\figref{fig:primrules}, with the global restriction that the 

449 
hypotheses must \emph{not} contain any schematic variables. The 

450 
builtin equality is conceptually axiomatized as shown in 

20521  451 
\figref{fig:pureequality}, although the implementation works 
20543  452 
directly with derived inferences. 
20521  453 

454 
\begin{figure}[htb] 

455 
\begin{center} 

20501  456 
\begin{tabular}{ll} 
457 
@{text "all :: (\<alpha> \<Rightarrow> prop) \<Rightarrow> prop"} & universal quantification (binder @{text "\<And>"}) \\ 

458 
@{text "\<Longrightarrow> :: prop \<Rightarrow> prop \<Rightarrow> prop"} & implication (right associative infix) \\ 

20521  459 
@{text "\<equiv> :: \<alpha> \<Rightarrow> \<alpha> \<Rightarrow> prop"} & equality relation (infix) \\ 
20501  460 
\end{tabular} 
20537  461 
\caption{Primitive connectives of Pure}\label{fig:pureconnectives} 
20521  462 
\end{center} 
463 
\end{figure} 

18537  464 

20501  465 
\begin{figure}[htb] 
466 
\begin{center} 

20498  467 
\[ 
468 
\infer[@{text "(axiom)"}]{@{text "\<turnstile> A"}}{@{text "A \<in> \<Theta>"}} 

469 
\qquad 

470 
\infer[@{text "(assume)"}]{@{text "A \<turnstile> A"}}{} 

471 
\] 

472 
\[ 

20537  473 
\infer[@{text "(\<And>_intro)"}]{@{text "\<Gamma> \<turnstile> \<And>x. b[x]"}}{@{text "\<Gamma> \<turnstile> b[x]"} & @{text "x \<notin> \<Gamma>"}} 
20498  474 
\qquad 
20537  475 
\infer[@{text "(\<And>_elim)"}]{@{text "\<Gamma> \<turnstile> b[a]"}}{@{text "\<Gamma> \<turnstile> \<And>x. b[x]"}} 
20498  476 
\] 
477 
\[ 

478 
\infer[@{text "(\<Longrightarrow>_intro)"}]{@{text "\<Gamma>  A \<turnstile> A \<Longrightarrow> B"}}{@{text "\<Gamma> \<turnstile> B"}} 

479 
\qquad 

480 
\infer[@{text "(\<Longrightarrow>_elim)"}]{@{text "\<Gamma>\<^sub>1 \<union> \<Gamma>\<^sub>2 \<turnstile> B"}}{@{text "\<Gamma>\<^sub>1 \<turnstile> A \<Longrightarrow> B"} & @{text "\<Gamma>\<^sub>2 \<turnstile> A"}} 

481 
\] 

20521  482 
\caption{Primitive inferences of Pure}\label{fig:primrules} 
483 
\end{center} 

484 
\end{figure} 

485 

486 
\begin{figure}[htb] 

487 
\begin{center} 

488 
\begin{tabular}{ll} 

20537  489 
@{text "\<turnstile> (\<lambda>x. b[x]) a \<equiv> b[a]"} & @{text "\<beta>"}conversion \\ 
20521  490 
@{text "\<turnstile> x \<equiv> x"} & reflexivity \\ 
491 
@{text "\<turnstile> x \<equiv> y \<Longrightarrow> P x \<Longrightarrow> P y"} & substitution \\ 

492 
@{text "\<turnstile> (\<And>x. f x \<equiv> g x) \<Longrightarrow> f \<equiv> g"} & extensionality \\ 

20537  493 
@{text "\<turnstile> (A \<Longrightarrow> B) \<Longrightarrow> (B \<Longrightarrow> A) \<Longrightarrow> A \<equiv> B"} & logical equivalence \\ 
20521  494 
\end{tabular} 
20542  495 
\caption{Conceptual axiomatization of Pure equality}\label{fig:pureequality} 
20501  496 
\end{center} 
497 
\end{figure} 

18537  498 

20501  499 
The introduction and elimination rules for @{text "\<And>"} and @{text 
20537  500 
"\<Longrightarrow>"} are analogous to formation of dependently typed @{text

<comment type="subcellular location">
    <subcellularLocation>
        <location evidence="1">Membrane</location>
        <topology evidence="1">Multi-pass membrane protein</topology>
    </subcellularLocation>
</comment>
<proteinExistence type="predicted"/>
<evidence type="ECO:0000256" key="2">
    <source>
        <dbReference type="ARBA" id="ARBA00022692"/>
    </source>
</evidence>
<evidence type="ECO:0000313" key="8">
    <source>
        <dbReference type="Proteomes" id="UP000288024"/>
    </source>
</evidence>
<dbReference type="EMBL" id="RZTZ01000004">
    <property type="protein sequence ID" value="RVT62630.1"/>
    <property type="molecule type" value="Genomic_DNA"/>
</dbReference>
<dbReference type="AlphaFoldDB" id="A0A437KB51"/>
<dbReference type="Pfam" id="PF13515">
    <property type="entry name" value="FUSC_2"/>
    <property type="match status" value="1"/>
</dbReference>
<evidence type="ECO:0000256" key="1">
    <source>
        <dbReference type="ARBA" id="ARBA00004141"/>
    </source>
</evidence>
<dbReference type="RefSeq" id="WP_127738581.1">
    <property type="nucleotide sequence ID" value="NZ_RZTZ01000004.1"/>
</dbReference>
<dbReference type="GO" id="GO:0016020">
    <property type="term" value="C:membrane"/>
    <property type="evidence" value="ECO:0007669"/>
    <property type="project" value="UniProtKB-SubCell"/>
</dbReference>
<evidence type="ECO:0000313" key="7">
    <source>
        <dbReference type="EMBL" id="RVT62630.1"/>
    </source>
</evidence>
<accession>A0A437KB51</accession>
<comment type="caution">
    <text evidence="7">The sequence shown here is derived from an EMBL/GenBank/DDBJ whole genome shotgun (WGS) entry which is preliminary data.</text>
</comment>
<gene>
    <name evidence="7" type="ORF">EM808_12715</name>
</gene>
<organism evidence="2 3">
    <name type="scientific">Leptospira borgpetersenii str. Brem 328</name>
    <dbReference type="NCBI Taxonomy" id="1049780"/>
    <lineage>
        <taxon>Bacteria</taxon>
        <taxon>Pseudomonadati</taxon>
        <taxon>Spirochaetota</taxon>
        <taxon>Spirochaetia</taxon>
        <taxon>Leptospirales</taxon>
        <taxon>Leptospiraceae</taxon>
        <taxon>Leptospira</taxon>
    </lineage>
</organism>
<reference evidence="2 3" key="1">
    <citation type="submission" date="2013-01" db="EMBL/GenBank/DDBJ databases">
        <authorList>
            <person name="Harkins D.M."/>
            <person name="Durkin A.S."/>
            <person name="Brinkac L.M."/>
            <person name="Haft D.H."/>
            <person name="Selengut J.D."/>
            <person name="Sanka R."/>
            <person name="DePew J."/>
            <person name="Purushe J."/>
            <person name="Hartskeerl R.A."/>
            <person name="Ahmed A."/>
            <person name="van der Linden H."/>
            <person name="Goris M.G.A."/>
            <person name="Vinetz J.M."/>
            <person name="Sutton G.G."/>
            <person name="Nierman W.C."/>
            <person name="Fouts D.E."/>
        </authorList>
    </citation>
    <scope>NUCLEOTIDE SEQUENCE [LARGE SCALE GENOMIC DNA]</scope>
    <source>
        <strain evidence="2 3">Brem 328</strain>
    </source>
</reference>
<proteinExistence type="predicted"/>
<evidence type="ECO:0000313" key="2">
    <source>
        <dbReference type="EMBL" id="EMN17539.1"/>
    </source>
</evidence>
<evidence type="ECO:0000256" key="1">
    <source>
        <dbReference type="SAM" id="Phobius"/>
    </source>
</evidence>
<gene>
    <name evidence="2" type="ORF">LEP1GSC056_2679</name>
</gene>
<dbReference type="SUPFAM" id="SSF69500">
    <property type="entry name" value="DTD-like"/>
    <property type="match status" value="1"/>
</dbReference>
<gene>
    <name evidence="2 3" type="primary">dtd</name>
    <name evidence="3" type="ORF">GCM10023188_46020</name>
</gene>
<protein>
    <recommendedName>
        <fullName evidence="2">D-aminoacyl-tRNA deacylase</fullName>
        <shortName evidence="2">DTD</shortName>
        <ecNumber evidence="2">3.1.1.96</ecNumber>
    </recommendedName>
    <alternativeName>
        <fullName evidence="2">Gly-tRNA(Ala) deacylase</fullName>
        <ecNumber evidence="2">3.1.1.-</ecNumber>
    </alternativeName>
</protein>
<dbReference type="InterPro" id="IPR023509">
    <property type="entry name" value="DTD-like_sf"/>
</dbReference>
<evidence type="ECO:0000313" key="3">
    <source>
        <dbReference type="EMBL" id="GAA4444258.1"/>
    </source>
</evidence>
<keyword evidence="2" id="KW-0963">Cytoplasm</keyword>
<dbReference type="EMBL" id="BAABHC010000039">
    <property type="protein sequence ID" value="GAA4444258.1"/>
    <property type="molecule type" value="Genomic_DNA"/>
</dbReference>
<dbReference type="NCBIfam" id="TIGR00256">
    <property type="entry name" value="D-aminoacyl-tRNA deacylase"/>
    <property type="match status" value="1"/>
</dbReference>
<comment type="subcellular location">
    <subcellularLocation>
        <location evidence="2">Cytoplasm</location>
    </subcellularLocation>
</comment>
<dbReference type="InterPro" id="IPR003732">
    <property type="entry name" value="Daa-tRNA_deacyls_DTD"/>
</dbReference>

20501  501 
"\<lambda>"}terms representing the underlying proof objects. Proof terms 
20543  502 
are irrelevant in the Pure logic, though; they cannot occur within 
503 
propositions. The system provides a runtime option to record 

20537  504 
explicit proof terms for primitive inferences. Thus all three 
505 
levels of @{text "\<lambda>"}calculus become explicit: @{text "\<Rightarrow>"} for 

506 
terms, and @{text "\<And>/\<Longrightarrow>"} for proofs (cf.\ 

507 
\cite{BerghoferNipkow:2000:TPHOL}). 

20491  508 

20537  509 
Observe that locally fixed parameters (as in @{text "\<And>_intro"}) need 
510 
not be recorded in the hypotheses, because the simple syntactic 

20543  511 
types of Pure are always inhabitable. ``Assumptions'' @{text "x :: 
512 
\<tau>"} for typemembership are only present as long as some @{text 

513 
"x\<^isub>\<tau>"} occurs in the statement body.\footnote{This is the key 

514 
difference to ``@{text "\<lambda>HOL"}'' in the PTS framework 

515 
\cite{BarendregtGeuvers:2001}, where hypotheses @{text "x : A"} are 

516 
treated uniformly for propositions and types.} 

20501  517 

518 
\medskip The axiomatization of a theory is implicitly closed by 

20537  519 
forming all instances of type and term variables: @{text "\<turnstile> 
520 
A\<vartheta>"} holds for any substitution instance of an axiom 

20543  521 
@{text "\<turnstile> A"}. By pushing substitutions through derivations 
522 
inductively, we also get admissible @{text "generalize"} and @{text 

523 
"instance"} rules as shown in \figref{fig:substrules}. 

20501  524 

525 
\begin{figure}[htb] 

526 
\begin{center} 

20498  527 
\[ 
20501  528 
\infer{@{text "\<Gamma> \<turnstile> B[?\<alpha>]"}}{@{text "\<Gamma> \<turnstile> B[\<alpha>]"} & @{text "\<alpha> \<notin> \<Gamma>"}} 
529 
\quad 

530 
\infer[\quad@{text "(generalize)"}]{@{text "\<Gamma> \<turnstile> B[?x]"}}{@{text "\<Gamma> \<turnstile> B[x]"} & @{text "x \<notin> \<Gamma>"}} 

20498  531 
\] 
532 
\[ 

20501  533 
\infer{@{text "\<Gamma> \<turnstile> B[\<tau>]"}}{@{text "\<Gamma> \<turnstile> B[?\<alpha>]"}} 
534 
\quad 

535 
\infer[\quad@{text "(instantiate)"}]{@{text "\<Gamma> \<turnstile> B[t]"}}{@{text "\<Gamma> \<turnstile> B[?x]"}} 

20498  536 
\] 
20501  537 
\caption{Admissible substitution rules}\label{fig:substrules} 
538 
\end{center} 

539 
\end{figure} 

18537  540 

20537  541 
Note that @{text "instantiate"} does not require an explicit 
542 
sidecondition, because @{text "\<Gamma>"} may never contain schematic 

543